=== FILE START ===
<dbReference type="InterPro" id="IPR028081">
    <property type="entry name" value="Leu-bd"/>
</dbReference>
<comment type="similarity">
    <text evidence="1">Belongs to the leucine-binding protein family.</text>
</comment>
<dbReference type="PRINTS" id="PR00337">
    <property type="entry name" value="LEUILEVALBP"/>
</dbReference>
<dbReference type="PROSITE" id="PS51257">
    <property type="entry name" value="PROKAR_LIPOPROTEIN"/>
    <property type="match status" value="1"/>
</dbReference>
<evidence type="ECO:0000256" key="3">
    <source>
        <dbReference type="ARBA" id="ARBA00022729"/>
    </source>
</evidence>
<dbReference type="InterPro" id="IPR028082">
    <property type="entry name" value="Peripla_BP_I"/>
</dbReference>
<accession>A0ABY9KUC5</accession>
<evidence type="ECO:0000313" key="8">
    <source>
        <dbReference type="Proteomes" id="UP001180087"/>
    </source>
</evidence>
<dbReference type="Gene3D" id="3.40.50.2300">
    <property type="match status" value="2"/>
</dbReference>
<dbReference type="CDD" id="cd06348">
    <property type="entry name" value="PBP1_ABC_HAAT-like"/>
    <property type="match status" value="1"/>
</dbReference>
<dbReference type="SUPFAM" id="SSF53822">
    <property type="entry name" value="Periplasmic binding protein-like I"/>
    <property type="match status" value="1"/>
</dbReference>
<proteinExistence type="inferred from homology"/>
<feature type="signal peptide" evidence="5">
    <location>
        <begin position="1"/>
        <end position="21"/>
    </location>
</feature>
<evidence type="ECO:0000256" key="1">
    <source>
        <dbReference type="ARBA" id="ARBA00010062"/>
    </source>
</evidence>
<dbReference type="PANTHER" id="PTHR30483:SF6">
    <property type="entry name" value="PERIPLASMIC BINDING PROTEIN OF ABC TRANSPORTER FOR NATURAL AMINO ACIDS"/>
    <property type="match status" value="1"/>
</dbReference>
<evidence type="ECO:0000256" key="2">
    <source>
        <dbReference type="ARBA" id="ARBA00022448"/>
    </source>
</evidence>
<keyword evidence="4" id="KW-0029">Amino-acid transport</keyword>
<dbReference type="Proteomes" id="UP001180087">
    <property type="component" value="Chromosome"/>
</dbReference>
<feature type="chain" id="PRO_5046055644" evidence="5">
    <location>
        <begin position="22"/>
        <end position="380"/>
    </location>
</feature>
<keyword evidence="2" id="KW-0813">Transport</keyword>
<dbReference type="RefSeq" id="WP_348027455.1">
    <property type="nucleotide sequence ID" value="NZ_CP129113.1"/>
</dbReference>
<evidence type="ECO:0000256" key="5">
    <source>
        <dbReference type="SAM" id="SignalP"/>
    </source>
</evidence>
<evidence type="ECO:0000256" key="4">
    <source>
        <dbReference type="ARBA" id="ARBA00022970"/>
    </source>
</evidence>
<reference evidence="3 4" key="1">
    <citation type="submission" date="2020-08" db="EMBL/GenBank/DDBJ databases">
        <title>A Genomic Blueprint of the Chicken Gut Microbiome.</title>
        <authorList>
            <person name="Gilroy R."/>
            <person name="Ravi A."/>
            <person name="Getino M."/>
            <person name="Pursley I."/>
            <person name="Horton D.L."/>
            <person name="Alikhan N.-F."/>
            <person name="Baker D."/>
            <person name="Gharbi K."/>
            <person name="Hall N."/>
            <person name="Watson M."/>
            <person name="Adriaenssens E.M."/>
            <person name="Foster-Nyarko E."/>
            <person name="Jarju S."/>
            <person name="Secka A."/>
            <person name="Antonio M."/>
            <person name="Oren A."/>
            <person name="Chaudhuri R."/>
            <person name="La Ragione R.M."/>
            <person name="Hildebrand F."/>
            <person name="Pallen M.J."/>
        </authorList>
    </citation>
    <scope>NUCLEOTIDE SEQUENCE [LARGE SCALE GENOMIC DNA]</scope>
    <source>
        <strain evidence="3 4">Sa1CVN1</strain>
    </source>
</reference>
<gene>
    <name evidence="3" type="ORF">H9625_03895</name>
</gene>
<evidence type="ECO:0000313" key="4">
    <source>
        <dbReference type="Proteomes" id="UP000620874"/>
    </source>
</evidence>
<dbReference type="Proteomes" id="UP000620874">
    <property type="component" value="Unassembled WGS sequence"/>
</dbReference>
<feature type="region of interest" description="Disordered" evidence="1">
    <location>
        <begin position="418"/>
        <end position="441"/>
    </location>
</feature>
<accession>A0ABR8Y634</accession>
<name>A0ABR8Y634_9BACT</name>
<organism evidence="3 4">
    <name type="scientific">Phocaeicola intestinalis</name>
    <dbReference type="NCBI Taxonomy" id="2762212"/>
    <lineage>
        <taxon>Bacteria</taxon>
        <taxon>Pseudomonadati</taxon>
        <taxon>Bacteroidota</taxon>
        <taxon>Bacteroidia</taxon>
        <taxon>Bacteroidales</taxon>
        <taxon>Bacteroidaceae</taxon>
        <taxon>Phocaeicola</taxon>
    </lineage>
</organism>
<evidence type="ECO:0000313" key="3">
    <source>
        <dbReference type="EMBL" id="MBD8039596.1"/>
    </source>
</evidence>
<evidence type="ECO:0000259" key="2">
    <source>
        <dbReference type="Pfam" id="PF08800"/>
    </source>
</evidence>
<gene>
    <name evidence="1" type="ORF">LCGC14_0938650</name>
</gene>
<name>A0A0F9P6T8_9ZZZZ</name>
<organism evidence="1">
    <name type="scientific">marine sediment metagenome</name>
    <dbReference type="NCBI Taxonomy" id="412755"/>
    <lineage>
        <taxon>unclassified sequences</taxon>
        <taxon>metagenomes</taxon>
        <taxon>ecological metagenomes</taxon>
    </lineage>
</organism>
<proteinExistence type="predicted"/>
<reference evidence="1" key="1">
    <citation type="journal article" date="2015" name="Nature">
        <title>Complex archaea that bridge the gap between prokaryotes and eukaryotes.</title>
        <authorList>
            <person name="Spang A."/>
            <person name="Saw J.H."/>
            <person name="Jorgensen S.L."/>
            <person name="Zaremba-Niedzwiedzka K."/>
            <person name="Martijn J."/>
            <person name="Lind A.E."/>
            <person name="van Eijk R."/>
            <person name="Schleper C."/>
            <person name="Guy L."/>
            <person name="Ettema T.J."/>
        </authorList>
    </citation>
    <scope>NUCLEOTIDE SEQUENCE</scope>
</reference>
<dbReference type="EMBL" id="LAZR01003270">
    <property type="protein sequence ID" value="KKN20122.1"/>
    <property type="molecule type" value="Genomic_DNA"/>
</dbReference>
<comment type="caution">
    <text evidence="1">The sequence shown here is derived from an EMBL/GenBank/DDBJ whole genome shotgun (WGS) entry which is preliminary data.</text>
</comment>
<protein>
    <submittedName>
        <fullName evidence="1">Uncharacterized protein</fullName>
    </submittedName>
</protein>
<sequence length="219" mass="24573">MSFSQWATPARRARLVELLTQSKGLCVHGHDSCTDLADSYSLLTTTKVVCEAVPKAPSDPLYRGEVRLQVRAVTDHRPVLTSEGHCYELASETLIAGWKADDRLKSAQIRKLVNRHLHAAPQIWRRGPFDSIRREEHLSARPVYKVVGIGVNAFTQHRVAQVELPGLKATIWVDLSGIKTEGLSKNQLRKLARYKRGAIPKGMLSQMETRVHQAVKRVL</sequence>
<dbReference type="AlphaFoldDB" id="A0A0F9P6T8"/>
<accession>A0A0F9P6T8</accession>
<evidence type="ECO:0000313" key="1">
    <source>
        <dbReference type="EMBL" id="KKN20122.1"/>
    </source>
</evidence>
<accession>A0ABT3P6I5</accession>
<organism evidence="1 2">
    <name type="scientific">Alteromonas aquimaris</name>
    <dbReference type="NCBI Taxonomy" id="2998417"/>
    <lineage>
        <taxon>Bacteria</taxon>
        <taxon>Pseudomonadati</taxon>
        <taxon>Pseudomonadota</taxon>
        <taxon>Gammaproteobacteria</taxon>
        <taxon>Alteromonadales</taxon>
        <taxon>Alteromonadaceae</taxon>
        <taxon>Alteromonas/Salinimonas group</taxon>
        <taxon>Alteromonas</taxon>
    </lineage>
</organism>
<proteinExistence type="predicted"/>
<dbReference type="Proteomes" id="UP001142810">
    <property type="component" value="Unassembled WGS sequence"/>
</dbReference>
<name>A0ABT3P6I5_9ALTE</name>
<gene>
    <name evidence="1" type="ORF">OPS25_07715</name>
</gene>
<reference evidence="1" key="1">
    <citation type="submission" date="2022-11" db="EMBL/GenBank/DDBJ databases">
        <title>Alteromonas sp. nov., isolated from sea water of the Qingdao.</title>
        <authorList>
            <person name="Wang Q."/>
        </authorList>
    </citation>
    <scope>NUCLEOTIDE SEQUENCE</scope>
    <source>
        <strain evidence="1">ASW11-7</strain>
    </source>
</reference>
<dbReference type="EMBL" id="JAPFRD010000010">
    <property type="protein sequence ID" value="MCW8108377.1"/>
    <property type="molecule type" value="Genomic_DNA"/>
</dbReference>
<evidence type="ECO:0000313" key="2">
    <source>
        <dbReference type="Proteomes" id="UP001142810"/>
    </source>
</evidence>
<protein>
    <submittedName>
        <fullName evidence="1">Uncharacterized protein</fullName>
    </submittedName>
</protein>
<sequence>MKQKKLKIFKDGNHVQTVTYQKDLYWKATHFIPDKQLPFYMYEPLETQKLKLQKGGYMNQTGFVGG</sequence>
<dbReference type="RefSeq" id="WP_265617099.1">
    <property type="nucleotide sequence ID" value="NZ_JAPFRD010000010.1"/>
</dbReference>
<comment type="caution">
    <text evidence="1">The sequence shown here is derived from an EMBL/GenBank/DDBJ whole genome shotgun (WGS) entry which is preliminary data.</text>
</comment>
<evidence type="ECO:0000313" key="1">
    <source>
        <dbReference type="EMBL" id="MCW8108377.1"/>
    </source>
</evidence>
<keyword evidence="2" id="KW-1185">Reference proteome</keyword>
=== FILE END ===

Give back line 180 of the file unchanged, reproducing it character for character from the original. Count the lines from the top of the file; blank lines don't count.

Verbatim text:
            <person name="Lind A.E."/>